By STEPHEN REGENOLD
Preparing for outdoor adventure — be it backpacking, biking or mountain climbing — can require ample time training indoors and outside, running, riding, lifting weights, or sitting down for a session of yoga. This winter my wife and I tested workout apparel from multiple companies, sweating and straining in shirts, shorts and tops to ready ourselves for a few key adventures this spring.
To start, I tested two pieces from Lululemon Athletica, a Vancouver company that began as a surf brand and is now known for yogawear. The company (www.lululemon.com) has a nice aesthetic and unique touches in its line, including svelte pockets for keys and iPods, metal grommets to route headphone wires, and stretchy, breathable fabrics.
However, the two products I tried each had a fatal flaw. Item No. 1, the Endeavour Pants, $89, look like semiformal dress khakis. But these trousers were made to be an alternative during workouts to sweatpants. They are comfy and stretch adequately for all kinds of exertion. The flaw is minor, though annoying: The pants’ main snap popped open on occasion while I was doing chin-ups or abdominal exercises. A button would make all the difference.
Lululemon’s On the Move Jacket, $99, was similarly a nice product with one major issue. The stretchy workout jacket — which has touches like hidden pockets for your keys and underarm vents — employs a fabric unfriendly to the male face. Specifically, the collar can snag whiskers. My beard stuck like Velcro whenever I turned to look left or right. Ouch.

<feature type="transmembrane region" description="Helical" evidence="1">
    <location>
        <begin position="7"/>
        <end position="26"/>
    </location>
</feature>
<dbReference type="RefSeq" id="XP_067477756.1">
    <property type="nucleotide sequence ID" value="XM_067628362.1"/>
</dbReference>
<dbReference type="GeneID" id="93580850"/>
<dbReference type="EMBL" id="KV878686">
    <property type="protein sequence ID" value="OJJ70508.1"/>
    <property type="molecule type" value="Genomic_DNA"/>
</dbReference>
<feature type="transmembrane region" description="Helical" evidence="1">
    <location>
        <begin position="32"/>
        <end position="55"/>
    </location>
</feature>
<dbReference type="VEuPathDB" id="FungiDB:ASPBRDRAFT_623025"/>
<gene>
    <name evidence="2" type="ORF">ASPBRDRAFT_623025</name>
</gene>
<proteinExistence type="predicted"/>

My wife, Tara, had better luck. She tested a sports bra and workout underwear, respectively from Gracie’s Gear and Smarty Pants, two small companies with original concepts.
A pouch on the front of the bra is Gracie’s Gear Inc.‘s (www.graciesgearandtraining.com) claim to fame. This three-compartment pocket was made to carry your iPod, cell phone, energy gels and car keys.
It is stitched on the outside of the bra fabric to keep objects from chafing the skin. There’s a small zipper and a hole to feed an MP3 player cord.
My wife tried the Long Tank, a $32 model made of polyester and Spandex. She said it was supportive and comfortable. Small items in the pouch pocket went unnoticed while running, yet were always accessible.
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